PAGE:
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Challenging NATO’s militarism and the arms trade


US Army under a Creative Commons Licence

It should be no surprise that British Prime Minister David Cameron should use this week’s NATO summit in Wales as an opportunity to announce that the government will be spending £3.5 billion ($5.7 billion) on military vehicles. The summit itself is a celebration of militarism and force projection and is being attended by some of the biggest arms-dealing nations in the world.

This year, delegates have been joined by a number of oppressive and autocratic governments that make up NATO’s international ‘partners’. One of these is Bahrain, which has recently intensified its crackdown on dissent, with the arrest of prominent human rights campaigner Maryam Al-Khawaja. The Crown Prince, who is attending on behalf of Bahrain, is already facing serious allegations of torture.

NATO countries already represent 70 per cent of global military spending. Despite this, David Cameron is calling for members to increase the amount, with Defence Secretary Michael Fallon stressing that ‘defence only pays out when you pay in’ and going so far as to warn of the dangers that would come from prioritizing social welfare.

The summit has the enthusiastic support of the arms trade, with BAE Systems, Raytheon and Lockheed Martin among the companies that are ‘providing financial backing’ for the event.

That’s the same BAE Systems whose armoured vehicles were deployed during the brutal suppression of democracy protests during the Arab Spring. The same Raytheon which makes military radars for the Israeli army; Lockheed Martin, the biggest arms company in the world, responsible for nuclear missiles and the drones that have haunted Afghan skies.

They are all being given the chance to promote their wares. There will be full-scale replicas of the Eurofighter Typhoon fast jet on display for delegates, and Britain is presently targeting many of the repressive regimes which make up NATO’s international ‘partners’ as potential Eurofighter buyers.

The arms industry thrives on war, and the companies themselves are quite explicit about the profit to be had from tension and conflict. As BAE put it in a 2010 annual report, ‘regional tensions combined with enduring high oil prices result in robust budgets and increasing opportunities’.

The close relationship between these companies and governments is well documented. Many have a revolving door between parliament and the arms trade, with a lot of time and money going into lobbying elected governments to ensure that more resources are pumped into arms at the same time as public services are cut.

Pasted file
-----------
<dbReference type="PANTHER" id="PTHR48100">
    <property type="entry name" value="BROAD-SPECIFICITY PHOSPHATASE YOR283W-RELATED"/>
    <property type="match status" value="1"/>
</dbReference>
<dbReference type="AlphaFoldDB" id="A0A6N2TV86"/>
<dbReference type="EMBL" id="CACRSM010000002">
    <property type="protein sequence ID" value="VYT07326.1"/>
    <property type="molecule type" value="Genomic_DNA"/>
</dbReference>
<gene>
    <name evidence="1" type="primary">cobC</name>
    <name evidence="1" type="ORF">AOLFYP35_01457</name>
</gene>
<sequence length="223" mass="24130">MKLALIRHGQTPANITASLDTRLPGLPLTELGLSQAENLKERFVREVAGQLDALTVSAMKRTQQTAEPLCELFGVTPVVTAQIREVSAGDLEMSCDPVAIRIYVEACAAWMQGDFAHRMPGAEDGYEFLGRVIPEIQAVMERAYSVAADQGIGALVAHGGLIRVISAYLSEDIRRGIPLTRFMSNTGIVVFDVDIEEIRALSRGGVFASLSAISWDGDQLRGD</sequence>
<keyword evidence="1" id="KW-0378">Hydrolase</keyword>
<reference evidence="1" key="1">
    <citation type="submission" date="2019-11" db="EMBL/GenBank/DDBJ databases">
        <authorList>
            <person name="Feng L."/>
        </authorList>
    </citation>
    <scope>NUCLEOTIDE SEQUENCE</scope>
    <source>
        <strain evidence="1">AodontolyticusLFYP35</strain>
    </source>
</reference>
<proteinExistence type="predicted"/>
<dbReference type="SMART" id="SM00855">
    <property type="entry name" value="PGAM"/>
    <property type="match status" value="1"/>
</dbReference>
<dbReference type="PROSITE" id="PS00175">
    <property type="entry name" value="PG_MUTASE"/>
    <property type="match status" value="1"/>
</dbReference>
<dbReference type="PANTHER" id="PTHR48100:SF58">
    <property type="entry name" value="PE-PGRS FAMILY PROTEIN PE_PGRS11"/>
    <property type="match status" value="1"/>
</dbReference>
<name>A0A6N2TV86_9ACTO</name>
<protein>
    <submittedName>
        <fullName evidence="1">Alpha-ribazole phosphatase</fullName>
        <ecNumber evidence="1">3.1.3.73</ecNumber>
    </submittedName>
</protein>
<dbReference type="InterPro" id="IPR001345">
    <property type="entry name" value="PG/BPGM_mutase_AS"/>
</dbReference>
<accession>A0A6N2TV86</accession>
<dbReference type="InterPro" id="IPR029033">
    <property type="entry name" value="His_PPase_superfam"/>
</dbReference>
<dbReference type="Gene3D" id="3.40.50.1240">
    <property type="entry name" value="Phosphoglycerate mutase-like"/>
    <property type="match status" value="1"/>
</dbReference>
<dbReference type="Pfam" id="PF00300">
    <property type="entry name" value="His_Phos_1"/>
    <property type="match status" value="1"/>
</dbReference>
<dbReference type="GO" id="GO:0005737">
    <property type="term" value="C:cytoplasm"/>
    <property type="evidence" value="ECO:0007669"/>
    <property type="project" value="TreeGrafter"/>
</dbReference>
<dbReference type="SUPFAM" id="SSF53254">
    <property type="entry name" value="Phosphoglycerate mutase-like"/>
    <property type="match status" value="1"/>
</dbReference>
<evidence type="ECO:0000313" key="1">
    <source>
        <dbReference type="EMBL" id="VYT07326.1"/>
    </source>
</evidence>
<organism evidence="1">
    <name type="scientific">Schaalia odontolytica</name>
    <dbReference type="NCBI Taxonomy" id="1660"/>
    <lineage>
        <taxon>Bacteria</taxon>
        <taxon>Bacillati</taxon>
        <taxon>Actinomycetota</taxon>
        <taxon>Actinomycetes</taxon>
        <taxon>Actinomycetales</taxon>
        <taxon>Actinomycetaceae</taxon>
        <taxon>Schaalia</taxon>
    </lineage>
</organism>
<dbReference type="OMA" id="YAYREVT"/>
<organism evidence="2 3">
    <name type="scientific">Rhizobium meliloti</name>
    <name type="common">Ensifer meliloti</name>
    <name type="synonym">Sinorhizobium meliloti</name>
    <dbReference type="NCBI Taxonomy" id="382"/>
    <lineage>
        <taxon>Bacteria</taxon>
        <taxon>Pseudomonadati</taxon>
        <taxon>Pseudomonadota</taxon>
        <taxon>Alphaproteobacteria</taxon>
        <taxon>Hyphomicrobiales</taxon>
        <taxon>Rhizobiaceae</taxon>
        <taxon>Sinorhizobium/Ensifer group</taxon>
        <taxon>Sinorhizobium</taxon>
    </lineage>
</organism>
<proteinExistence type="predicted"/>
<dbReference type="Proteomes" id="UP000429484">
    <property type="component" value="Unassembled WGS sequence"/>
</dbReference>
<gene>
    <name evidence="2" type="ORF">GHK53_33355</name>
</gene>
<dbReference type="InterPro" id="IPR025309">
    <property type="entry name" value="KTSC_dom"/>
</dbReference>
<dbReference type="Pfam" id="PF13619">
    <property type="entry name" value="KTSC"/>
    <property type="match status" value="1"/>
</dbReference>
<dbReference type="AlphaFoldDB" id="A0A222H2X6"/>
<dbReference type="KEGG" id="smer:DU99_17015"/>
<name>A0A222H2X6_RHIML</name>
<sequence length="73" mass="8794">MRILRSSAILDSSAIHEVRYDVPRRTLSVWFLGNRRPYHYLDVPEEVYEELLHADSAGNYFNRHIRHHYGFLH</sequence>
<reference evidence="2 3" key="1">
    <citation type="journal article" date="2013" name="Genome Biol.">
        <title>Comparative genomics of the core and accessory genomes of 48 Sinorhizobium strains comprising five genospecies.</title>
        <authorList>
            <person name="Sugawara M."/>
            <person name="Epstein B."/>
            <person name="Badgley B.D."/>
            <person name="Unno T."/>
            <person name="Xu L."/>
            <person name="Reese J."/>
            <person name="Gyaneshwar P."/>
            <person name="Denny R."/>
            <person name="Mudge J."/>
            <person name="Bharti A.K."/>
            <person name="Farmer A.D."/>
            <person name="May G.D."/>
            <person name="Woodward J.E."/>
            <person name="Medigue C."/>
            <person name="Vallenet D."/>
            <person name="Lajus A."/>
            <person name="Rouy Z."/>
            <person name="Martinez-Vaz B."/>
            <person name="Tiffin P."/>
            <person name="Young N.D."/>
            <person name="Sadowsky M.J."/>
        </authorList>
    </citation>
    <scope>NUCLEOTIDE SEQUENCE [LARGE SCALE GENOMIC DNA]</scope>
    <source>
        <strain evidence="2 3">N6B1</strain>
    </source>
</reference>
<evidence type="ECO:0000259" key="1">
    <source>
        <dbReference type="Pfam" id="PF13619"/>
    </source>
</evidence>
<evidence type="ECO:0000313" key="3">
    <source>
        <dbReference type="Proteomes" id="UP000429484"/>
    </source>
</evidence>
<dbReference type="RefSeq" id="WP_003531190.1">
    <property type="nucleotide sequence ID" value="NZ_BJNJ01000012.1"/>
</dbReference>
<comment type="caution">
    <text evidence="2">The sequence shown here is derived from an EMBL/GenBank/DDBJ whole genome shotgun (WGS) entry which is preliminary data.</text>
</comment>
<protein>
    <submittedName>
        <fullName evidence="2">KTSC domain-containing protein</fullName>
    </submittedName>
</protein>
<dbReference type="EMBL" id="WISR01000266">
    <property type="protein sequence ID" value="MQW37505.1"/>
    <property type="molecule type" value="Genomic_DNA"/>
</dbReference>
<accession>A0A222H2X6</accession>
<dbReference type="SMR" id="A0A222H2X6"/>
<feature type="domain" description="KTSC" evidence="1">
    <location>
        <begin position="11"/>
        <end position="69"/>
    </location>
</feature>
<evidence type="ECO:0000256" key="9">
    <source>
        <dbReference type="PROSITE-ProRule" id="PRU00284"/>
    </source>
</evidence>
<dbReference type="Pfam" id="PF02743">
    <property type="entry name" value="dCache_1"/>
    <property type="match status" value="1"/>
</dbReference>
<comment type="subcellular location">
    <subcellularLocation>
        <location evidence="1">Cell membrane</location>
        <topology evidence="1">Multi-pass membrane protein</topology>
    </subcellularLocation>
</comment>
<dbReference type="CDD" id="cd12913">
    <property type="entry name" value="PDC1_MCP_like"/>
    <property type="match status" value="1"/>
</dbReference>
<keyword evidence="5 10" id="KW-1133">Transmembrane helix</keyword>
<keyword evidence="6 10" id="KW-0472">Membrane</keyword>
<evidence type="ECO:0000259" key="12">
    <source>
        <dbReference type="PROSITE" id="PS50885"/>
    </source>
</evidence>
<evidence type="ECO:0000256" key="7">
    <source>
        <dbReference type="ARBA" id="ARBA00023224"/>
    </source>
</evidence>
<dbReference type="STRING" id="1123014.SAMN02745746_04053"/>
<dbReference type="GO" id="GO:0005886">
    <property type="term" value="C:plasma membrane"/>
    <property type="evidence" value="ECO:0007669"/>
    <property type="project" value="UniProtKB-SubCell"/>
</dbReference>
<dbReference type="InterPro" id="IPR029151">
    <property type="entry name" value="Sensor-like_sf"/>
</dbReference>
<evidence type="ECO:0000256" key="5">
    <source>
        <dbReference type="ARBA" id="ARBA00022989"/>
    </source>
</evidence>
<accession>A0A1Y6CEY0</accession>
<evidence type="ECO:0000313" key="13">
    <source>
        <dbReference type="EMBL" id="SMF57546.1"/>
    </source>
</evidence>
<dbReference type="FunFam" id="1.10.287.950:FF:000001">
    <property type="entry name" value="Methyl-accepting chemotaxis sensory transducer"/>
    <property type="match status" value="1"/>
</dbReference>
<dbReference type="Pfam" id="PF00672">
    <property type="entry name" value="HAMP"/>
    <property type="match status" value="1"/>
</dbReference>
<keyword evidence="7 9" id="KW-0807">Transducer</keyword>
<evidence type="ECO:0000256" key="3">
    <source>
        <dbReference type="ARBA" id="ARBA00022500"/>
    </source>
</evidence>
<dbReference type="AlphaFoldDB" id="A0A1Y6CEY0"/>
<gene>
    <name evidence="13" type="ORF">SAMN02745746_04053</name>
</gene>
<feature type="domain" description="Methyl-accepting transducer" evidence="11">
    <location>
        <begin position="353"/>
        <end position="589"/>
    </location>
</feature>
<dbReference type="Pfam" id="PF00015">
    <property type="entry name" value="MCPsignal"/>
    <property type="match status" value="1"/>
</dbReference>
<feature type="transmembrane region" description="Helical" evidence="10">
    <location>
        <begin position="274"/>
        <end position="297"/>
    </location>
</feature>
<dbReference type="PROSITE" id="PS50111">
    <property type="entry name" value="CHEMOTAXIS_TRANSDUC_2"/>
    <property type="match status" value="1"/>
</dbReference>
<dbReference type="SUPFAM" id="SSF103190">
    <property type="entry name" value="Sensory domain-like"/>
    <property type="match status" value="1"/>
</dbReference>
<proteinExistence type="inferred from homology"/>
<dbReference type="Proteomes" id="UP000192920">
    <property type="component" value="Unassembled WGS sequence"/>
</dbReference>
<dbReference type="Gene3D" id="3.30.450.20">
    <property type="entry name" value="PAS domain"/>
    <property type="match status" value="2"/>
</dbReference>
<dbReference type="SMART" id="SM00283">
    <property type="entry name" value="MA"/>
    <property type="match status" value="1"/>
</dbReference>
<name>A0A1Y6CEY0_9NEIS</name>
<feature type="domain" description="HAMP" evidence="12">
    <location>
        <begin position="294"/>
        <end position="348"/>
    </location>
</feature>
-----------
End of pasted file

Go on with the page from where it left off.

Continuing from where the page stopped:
For example, BAE routinely hoovers up at least 50 per cent of the inflated annual Research and Development and procurement budgets at Britain’s Ministry of Defence (MoD) and has several long-term contracts with the MoD that guarantee a minimum income of £230 million ($375 million) per year until 2025. BAE has managed to co-opt government to such an extent that it has secured a £300 million ($489 million) subsidy to build a new facility, and even had the government organize a visit to Saudi Arabia for Prince Charles to finalize an arms deal on its behalf.

The arms trade and the militarism that drives it are obscene, and that’s why so many are resisting NATO. Foreign policy is often done in the shadows, so every time that activists and local communities challenge the grip of militarism it unpicks the consent it assumes and drags its inhumanity into the public glare.

When Gaza was attacked this summer, we saw an indication of the scale of that resistance. Mass protests mobilized hundreds of thousands of people across the world. This solidarity was complemented by a range of international actions, some linking back to the role of the arms trade in the Israeli-Palestine conflict.

Activists in Birmingham locked the gates and occupied the roof of Israeli drones manufacturer Elbit Systems, shutting the factory down for 36 hours. Ten days later, and thousands of miles away, an Elbit factory near Melbourne was occupied too.

What summits like NATO make clear is that government priorities couldn’t be further from those of ordinary people. Why is £3.5 billion ($5.7 billion) being spent on armoured vehicles while child poverty is soaring? Why do arms companies get such huge public subsidies while renewable energy, which could improve human security rather than undermine it, is so drastically underfunded?

It doesn’t need to be this way. Last week, Ecuador announced a 51-per-cent reduction in its military facilities – to be converted to public use as parks, hospitals or schools. This week, as people challenge NATO, they are also challenging the hold that arms companies have on governments. We don’t just want to end arms sales; we want to end the militaristic mindset that promotes them in the first place.

Andrew Smith is a spokesperson for Campaign Against Arms Trade and tweets at @wwwcaatorguk.

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